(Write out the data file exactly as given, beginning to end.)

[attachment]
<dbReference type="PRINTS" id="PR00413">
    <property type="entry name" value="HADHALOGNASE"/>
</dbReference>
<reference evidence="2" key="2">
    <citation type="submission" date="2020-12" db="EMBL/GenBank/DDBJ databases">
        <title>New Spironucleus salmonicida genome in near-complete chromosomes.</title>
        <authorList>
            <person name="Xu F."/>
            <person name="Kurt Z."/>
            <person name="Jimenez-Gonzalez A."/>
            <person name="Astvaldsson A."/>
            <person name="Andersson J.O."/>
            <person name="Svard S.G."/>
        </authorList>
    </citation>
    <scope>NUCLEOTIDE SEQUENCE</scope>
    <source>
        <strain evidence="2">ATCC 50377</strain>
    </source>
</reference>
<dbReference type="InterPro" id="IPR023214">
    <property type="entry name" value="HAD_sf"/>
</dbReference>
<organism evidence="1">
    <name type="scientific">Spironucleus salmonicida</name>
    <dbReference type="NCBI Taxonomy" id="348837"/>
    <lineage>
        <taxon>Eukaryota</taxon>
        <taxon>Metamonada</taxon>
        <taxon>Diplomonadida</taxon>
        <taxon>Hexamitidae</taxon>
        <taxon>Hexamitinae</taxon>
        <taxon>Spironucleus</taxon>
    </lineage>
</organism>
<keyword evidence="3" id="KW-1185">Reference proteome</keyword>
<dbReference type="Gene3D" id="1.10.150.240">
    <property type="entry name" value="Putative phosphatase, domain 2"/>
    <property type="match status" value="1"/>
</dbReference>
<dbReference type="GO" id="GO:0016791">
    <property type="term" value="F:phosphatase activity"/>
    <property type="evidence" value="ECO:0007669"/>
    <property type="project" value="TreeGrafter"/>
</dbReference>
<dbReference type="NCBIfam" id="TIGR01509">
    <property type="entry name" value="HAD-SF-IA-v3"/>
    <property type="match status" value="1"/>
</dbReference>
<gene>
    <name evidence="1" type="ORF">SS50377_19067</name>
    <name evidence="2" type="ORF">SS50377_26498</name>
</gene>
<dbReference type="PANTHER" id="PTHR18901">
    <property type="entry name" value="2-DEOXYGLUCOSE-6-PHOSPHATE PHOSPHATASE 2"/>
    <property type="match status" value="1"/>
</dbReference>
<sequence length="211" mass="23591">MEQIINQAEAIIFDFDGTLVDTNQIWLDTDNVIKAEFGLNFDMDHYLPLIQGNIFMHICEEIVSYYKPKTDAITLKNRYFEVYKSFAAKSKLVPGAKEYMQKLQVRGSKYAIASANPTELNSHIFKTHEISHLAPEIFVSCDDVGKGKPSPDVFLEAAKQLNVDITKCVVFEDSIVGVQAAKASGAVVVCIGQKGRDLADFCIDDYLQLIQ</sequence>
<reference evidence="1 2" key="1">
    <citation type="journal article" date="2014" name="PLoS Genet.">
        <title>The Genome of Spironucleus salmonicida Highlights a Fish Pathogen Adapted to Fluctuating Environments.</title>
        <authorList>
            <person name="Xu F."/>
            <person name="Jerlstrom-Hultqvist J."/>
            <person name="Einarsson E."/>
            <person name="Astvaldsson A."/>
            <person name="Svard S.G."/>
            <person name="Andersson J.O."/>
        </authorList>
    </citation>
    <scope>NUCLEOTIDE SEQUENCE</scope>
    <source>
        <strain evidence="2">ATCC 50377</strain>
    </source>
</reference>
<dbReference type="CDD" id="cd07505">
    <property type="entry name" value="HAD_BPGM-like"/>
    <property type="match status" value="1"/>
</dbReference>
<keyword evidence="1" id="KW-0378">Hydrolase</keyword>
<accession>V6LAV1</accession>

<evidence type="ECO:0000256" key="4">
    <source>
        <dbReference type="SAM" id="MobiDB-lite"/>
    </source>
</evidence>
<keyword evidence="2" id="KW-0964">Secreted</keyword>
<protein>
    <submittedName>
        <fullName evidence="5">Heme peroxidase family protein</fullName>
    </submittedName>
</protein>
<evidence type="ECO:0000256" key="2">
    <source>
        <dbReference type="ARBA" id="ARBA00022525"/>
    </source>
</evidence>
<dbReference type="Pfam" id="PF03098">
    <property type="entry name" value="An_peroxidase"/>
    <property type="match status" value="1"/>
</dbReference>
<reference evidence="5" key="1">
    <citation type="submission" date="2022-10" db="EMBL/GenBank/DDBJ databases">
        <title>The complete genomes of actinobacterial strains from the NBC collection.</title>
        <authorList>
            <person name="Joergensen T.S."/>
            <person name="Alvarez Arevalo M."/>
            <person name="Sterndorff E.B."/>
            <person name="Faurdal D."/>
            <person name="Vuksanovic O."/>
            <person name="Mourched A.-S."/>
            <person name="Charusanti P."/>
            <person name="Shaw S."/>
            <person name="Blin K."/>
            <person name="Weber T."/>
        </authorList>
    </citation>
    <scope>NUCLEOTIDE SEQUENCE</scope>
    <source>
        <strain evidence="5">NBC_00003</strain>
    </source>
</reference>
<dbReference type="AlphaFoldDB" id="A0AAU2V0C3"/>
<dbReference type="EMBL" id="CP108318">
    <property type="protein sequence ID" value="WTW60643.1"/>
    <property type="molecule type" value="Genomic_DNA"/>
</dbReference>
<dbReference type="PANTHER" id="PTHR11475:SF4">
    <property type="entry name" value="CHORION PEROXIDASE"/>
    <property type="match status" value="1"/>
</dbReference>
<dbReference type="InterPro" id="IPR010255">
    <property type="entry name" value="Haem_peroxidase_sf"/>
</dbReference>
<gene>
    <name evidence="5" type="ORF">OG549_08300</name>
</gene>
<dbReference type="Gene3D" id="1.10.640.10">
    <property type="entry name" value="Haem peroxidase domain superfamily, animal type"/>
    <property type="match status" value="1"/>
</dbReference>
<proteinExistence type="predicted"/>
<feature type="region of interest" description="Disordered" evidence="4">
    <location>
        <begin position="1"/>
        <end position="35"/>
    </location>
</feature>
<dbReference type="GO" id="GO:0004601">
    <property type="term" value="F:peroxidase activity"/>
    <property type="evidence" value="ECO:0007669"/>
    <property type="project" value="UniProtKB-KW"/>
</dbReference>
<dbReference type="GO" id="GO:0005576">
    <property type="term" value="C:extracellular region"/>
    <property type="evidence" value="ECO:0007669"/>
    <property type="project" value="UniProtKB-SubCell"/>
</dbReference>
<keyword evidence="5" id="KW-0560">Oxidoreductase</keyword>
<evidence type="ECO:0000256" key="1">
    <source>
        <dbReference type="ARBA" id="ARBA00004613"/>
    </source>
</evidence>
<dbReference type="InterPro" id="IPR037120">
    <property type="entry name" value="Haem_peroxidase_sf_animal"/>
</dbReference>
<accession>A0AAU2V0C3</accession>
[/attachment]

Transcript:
<dbReference type="PRINTS" id="PR00413">
    <property type="entry name" value="HADHALOGNASE"/>
</dbReference>
<reference evidence="2" key="2">
    <citation type="submission" date="2020-12" db="EMBL/GenBank/DDBJ databases">
        <title>New Spironucleus salmonicida genome in near-complete chromosomes.</title>
        <authorList>
            <person name="Xu F."/>
            <person name="Kurt Z."/>
            <person name="Jimenez-Gonzalez A."/>
            <person name="Astvaldsson A."/>
            <person name="Andersson J.O."/>
            <person name="Svard S.G."/>
        </authorList>
    </citation>
    <scope>NUCLEOTIDE SEQUENCE</scope>
    <source>
        <strain evidence="2">ATCC 50377</strain>
    </source>
</reference>
<dbReference type="InterPro" id="IPR023214">
    <property type="entry name" value="HAD_sf"/>
</dbReference>
<organism evidence="1">
    <name type="scientific">Spironucleus salmonicida</name>
    <dbReference type="NCBI Taxonomy" id="348837"/>
    <lineage>
        <taxon>Eukaryota</taxon>
        <taxon>Metamonada</taxon>
        <taxon>Diplomonadida</taxon>
        <taxon>Hexamitidae</taxon>
        <taxon>Hexamitinae</taxon>
        <taxon>Spironucleus</taxon>
    </lineage>
</organism>
<keyword evidence="3" id="KW-1185">Reference proteome</keyword>
<dbReference type="Gene3D" id="1.10.150.240">
    <property type="entry name" value="Putative phosphatase, domain 2"/>
    <property type="match status" value="1"/>
</dbReference>
<dbReference type="GO" id="GO:0016791">
    <property type="term" value="F:phosphatase activity"/>
    <property type="evidence" value="ECO:0007669"/>
    <property type="project" value="TreeGrafter"/>
</dbReference>
<dbReference type="NCBIfam" id="TIGR01509">
    <property type="entry name" value="HAD-SF-IA-v3"/>
    <property type="match status" value="1"/>
</dbReference>
<gene>
    <name evidence="1" type="ORF">SS50377_19067</name>
    <name evidence="2" type="ORF">SS50377_26498</name>
</gene>
<dbReference type="PANTHER" id="PTHR18901">
    <property type="entry name" value="2-DEOXYGLUCOSE-6-PHOSPHATE PHOSPHATASE 2"/>
    <property type="match status" value="1"/>
</dbReference>
<sequence length="211" mass="23591">MEQIINQAEAIIFDFDGTLVDTNQIWLDTDNVIKAEFGLNFDMDHYLPLIQGNIFMHICEEIVSYYKPKTDAITLKNRYFEVYKSFAAKSKLVPGAKEYMQKLQVRGSKYAIASANPTELNSHIFKTHEISHLAPEIFVSCDDVGKGKPSPDVFLEAAKQLNVDITKCVVFEDSIVGVQAAKASGAVVVCIGQKGRDLADFCIDDYLQLIQ</sequence>
<reference evidence="1 2" key="1">
    <citation type="journal article" date="2014" name="PLoS Genet.">
        <title>The Genome of Spironucleus salmonicida Highlights a Fish Pathogen Adapted to Fluctuating Environments.</title>
        <authorList>
            <person name="Xu F."/>
            <person name="Jerlstrom-Hultqvist J."/>
            <person name="Einarsson E."/>
            <person name="Astvaldsson A."/>
            <person name="Svard S.G."/>
            <person name="Andersson J.O."/>
        </authorList>
    </citation>
    <scope>NUCLEOTIDE SEQUENCE</scope>
    <source>
        <strain evidence="2">ATCC 50377</strain>
    </source>
</reference>
<dbReference type="CDD" id="cd07505">
    <property type="entry name" value="HAD_BPGM-like"/>
    <property type="match status" value="1"/>
</dbReference>
<keyword evidence="1" id="KW-0378">Hydrolase</keyword>
<accession>V6LAV1</accession>

<evidence type="ECO:0000256" key="4">
    <source>
        <dbReference type="SAM" id="MobiDB-lite"/>
    </source>
</evidence>
<keyword evidence="2" id="KW-0964">Secreted</keyword>
<protein>
    <submittedName>
        <fullName evidence="5">Heme peroxidase family protein</fullName>
    </submittedName>
</protein>
<evidence type="ECO:0000256" key="2">
    <source>
        <dbReference type="ARBA" id="ARBA00022525"/>
    </source>
</evidence>
<dbReference type="Pfam" id="PF03098">
    <property type="entry name" value="An_peroxidase"/>
    <property type="match status" value="1"/>
</dbReference>
<reference evidence="5" key="1">
    <citation type="submission" date="2022-10" db="EMBL/GenBank/DDBJ databases">
        <title>The complete genomes of actinobacterial strains from the NBC collection.</title>
        <authorList>
            <person name="Joergensen T.S."/>
            <person name="Alvarez Arevalo M."/>
            <person name="Sterndorff E.B."/>
            <person name="Faurdal D."/>
            <person name="Vuksanovic O."/>
            <person name="Mourched A.-S."/>
            <person name="Charusanti P."/>
            <person name="Shaw S."/>
            <person name="Blin K."/>
            <person name="Weber T."/>
        </authorList>
    </citation>
    <scope>NUCLEOTIDE SEQUENCE</scope>
    <source>
        <strain evidence="5">NBC_00003</strain>
    </source>
</reference>
<dbReference type="AlphaFoldDB" id="A0AAU2V0C3"/>
<dbReference type="EMBL" id="CP108318">
    <property type="protein sequence ID" value="WTW60643.1"/>
    <property type="molecule type" value="Genomic_DNA"/>
</dbReference>
<dbReference type="PANTHER" id="PTHR11475:SF4">
    <property type="entry name" value="CHORION PEROXIDASE"/>
    <property type="match status" value="1"/>
</dbReference>
<dbReference type="InterPro" id="IPR010255">
    <property type="entry name" value="Haem_peroxidase_sf"/>
</dbReference>
<gene>
    <name evidence="5" type="ORF">OG549_08300</name>
</gene>
<dbReference type="Gene3D" id="1.10.640.10">
    <property type="entry name" value="Haem peroxidase domain superfamily, animal type"/>
    <property type="match status" value="1"/>
</dbReference>
<proteinExistence type="predicted"/>
<feature type="region of interest" description="Disordered" evidence="4">
    <location>
        <begin position="1"/>
        <end position="35"/>
    </location>
</feature>
<dbReference type="GO" id="GO:0004601">
    <property type="term" value="F:peroxidase activity"/>
    <property type="evidence" value="ECO:0007669"/>
    <property type="project" value="UniProtKB-KW"/>
</dbReference>
<dbReference type="GO" id="GO:0005576">
    <property type="term" value="C:extracellular region"/>
    <property type="evidence" value="ECO:0007669"/>
    <property type="project" value="UniProtKB-SubCell"/>
</dbReference>
<keyword evidence="5" id="KW-0560">Oxidoreductase</keyword>
<evidence type="ECO:0000256" key="1">
    <source>
        <dbReference type="ARBA" id="ARBA00004613"/>
    </source>
</evidence>
<dbReference type="InterPro" id="IPR037120">
    <property type="entry name" value="Haem_peroxidase_sf_animal"/>
</dbReference>
<accession>A0AAU2V0C3</accession>